“First and foremost, she’s mine!” Williams laughs. “Secondly, no-one's ever driven a Scarlet Lady, no-one's ever managed a Scarlet Lady, no-one has ever worked on a Scarlet Lady before. It's an immense amount of planning, collaboration, discussions, meetings, wanting to do the right thing, wanting the work to do our thing, making sure that our thing aligns with every policy that we have to align with. It is just an immense amount of work.
“I spent some time in our office in Plantation, Florida, and was surrounded by a group of people that, even though they're working long hours and have an immense amount of work under each person's control, they still managed to be thoughtful and happy.”
And Williams has been impressed with the work of the Virgin Voyages crew so far. “The collaboration is amazing. We're building something from the ground up. We're taking a lot of best practices from the industry, we're not copying them in any way, we're doing things our own way. But we're looking at what actually works, what fits the policies that we can make our own.
“It's a really amazing experience starting something. It's not the first cruise company obviously but it's the first of this kind and being in at the grassroots level is absolutely exciting in every way you look at it. It's hard to even paint the picture, sometimes it's overwhelming. There's just so many ideas and there's a lot of excitement in the air for sure.”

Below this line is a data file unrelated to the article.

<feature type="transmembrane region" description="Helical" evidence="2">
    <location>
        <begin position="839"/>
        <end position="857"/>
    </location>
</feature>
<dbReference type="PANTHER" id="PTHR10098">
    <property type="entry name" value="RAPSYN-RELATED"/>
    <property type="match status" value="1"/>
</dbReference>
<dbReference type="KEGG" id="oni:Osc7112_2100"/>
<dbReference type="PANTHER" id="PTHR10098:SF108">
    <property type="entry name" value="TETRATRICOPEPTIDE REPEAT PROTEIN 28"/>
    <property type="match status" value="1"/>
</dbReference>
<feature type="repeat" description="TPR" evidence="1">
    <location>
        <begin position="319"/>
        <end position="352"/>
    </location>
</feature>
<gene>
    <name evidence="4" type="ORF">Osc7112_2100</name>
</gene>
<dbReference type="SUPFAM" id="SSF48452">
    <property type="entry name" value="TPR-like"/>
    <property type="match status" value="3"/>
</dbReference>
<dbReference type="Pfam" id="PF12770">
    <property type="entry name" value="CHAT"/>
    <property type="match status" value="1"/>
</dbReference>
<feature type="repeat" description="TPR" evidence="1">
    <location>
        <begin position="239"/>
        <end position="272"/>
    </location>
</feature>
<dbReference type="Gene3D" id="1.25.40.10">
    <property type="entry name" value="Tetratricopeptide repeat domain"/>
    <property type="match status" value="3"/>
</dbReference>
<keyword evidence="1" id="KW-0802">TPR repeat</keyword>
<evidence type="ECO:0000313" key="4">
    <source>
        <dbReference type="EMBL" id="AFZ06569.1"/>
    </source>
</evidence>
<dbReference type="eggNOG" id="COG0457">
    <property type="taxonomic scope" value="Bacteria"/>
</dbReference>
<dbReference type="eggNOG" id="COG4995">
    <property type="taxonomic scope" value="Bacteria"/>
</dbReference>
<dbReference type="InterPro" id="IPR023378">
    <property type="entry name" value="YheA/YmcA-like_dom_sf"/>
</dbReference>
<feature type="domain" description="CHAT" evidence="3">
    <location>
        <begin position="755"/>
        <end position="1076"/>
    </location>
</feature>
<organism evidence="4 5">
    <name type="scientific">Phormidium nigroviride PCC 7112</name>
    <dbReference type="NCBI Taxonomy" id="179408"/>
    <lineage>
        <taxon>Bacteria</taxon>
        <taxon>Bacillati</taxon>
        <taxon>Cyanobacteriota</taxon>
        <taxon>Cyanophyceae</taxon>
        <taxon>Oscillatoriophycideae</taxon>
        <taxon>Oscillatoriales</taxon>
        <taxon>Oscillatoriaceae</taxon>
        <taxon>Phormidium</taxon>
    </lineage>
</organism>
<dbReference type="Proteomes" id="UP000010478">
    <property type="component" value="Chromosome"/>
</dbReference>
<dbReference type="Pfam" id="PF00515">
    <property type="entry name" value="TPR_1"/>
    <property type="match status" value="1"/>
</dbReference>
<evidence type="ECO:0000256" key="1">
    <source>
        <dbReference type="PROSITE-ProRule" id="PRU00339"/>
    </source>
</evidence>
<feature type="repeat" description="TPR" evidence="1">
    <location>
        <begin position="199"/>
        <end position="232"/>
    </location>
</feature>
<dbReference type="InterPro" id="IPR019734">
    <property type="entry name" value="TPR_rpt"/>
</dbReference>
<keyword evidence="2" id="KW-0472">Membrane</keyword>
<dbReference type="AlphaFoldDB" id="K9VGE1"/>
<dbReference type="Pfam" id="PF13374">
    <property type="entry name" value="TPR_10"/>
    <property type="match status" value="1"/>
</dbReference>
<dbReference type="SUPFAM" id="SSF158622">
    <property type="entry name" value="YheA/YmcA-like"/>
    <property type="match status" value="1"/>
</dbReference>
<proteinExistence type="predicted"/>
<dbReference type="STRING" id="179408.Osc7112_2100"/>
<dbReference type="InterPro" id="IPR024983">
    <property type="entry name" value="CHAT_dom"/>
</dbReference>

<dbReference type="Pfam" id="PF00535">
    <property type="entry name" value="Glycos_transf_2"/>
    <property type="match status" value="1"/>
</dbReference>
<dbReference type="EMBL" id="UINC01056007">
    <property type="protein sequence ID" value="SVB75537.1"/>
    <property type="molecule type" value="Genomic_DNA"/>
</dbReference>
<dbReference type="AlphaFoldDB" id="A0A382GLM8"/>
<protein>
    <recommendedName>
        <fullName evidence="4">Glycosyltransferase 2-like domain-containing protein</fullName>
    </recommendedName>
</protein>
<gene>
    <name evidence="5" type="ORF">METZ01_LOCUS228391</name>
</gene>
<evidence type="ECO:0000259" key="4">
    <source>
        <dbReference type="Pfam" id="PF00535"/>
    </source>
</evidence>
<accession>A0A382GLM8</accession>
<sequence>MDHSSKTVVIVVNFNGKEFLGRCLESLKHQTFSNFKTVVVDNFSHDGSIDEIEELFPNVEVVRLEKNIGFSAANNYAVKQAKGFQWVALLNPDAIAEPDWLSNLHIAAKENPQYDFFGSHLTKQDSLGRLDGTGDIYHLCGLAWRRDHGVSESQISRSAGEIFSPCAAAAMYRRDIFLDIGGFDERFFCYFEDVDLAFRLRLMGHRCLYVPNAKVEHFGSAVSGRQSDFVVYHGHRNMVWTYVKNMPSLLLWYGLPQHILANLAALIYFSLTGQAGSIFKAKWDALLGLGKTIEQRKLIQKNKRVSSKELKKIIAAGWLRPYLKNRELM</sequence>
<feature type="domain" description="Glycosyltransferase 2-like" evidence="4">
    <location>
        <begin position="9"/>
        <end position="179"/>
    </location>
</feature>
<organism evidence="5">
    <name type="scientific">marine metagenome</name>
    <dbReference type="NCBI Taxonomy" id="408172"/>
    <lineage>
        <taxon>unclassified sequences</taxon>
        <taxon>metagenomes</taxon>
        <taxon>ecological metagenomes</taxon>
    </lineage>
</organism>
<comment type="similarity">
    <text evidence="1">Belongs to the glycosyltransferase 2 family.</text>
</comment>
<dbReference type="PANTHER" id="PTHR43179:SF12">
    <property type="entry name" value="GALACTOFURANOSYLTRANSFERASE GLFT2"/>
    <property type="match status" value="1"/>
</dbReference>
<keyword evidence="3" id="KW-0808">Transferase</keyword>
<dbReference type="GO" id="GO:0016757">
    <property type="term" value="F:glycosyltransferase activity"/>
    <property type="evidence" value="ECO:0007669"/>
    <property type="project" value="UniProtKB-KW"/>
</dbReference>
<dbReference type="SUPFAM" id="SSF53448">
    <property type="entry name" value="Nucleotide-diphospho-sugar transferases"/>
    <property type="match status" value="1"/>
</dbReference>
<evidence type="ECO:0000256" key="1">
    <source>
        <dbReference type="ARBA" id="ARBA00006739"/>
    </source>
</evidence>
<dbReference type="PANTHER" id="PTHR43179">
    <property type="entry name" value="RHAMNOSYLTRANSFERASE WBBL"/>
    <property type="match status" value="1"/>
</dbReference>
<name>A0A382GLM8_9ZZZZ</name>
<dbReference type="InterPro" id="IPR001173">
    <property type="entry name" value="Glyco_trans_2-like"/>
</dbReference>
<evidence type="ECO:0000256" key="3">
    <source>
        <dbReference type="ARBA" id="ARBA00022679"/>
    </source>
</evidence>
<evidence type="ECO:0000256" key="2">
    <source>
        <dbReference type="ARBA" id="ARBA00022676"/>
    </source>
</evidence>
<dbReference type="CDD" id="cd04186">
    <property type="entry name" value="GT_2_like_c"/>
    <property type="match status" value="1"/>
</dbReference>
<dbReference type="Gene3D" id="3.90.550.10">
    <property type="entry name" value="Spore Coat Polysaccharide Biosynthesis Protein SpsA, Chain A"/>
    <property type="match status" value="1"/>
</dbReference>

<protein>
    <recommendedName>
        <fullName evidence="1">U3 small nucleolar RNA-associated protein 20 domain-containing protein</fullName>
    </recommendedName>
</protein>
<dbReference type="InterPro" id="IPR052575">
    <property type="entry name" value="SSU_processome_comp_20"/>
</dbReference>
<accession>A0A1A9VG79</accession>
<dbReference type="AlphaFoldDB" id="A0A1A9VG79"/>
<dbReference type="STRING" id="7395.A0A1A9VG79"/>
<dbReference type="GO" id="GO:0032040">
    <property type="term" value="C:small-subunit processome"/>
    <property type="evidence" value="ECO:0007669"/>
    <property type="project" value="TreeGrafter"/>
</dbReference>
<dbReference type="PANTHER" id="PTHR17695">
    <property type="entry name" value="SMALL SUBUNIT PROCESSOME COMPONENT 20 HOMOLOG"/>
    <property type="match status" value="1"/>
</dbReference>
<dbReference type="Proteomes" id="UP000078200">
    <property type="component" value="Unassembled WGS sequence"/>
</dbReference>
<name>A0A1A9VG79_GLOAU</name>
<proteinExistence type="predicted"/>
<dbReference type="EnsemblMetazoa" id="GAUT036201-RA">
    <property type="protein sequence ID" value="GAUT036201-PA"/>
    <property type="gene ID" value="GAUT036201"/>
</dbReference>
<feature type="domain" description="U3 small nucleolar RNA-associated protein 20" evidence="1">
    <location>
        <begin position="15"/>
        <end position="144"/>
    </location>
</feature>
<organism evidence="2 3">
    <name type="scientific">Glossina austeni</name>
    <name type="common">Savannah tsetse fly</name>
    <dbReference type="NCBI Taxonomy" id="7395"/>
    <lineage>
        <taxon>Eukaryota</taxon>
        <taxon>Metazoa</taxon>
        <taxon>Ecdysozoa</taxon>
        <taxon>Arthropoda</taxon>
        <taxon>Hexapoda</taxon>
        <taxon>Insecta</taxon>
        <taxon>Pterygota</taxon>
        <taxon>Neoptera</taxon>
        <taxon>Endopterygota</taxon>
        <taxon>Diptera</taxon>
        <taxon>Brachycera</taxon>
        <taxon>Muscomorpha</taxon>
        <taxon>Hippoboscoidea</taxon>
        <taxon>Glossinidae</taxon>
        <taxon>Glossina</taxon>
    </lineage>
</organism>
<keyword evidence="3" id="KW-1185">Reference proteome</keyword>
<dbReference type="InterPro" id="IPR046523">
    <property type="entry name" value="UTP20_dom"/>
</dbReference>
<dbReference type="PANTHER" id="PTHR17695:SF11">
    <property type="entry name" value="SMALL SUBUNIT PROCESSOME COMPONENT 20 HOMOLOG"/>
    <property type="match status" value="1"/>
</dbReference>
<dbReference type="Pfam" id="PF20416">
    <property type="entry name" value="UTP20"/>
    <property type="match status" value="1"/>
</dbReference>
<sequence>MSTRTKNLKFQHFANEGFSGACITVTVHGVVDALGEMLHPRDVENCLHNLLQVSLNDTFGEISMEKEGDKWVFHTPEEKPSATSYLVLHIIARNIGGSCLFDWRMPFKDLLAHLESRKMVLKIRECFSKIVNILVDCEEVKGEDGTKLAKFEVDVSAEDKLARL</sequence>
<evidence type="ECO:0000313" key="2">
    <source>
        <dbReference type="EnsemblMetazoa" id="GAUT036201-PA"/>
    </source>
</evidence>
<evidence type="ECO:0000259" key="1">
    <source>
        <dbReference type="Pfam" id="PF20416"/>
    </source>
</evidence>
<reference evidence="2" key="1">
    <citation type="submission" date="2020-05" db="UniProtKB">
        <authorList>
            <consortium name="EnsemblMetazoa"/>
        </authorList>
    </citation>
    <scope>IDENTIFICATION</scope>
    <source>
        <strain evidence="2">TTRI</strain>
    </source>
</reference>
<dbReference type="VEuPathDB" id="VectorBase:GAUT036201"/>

But as for the ship itself, Williams is tightlipped. “I can't give away our secrets but suffice to say it's going to be very impressive. I've done an initial walk through the ship, things are really just cement floors and a lot of girders right now. But I'm sure that once our wonderful design team has gone through and appointed everything she's going to be stunning.”
Being married to a captain and having grown up in the maritime world, Williams is in the fortunate position of having a support system that really understands her work.
“[My husband] loves what he does. We're two captains and we get one another, we really, really understand where each other is coming from. Not only am I supported while I'm out at sea by the company who hires me but I'm incredibly supported at home, which actually matters the most to me,” she says. “I'm encouraged to be me, I'm encouraged to do what makes me happy but at the same time every single day I check in because that's my grounding, my husband and my family.”
When she’s not sailing, Williams lives with her husband and their Rottweiler, Daisy, on a farm just north of Qualicum Beach on Vancouver Island. “It’s such a happy place for us,” she says. “We are developing it as we speak. We have a very large vegetable garden and I have flower gardens. My other passion other than sailing is gardening. I could be in the garden forever.
“We hope to fill our property with some fuzzy creatures. We're looking to adopt some donkeys, we're looking to have some sheep and some chickens. We want to have a real hobby farm. It's one of the dreams we have and we're making it a reality. Little by little we're getting there.”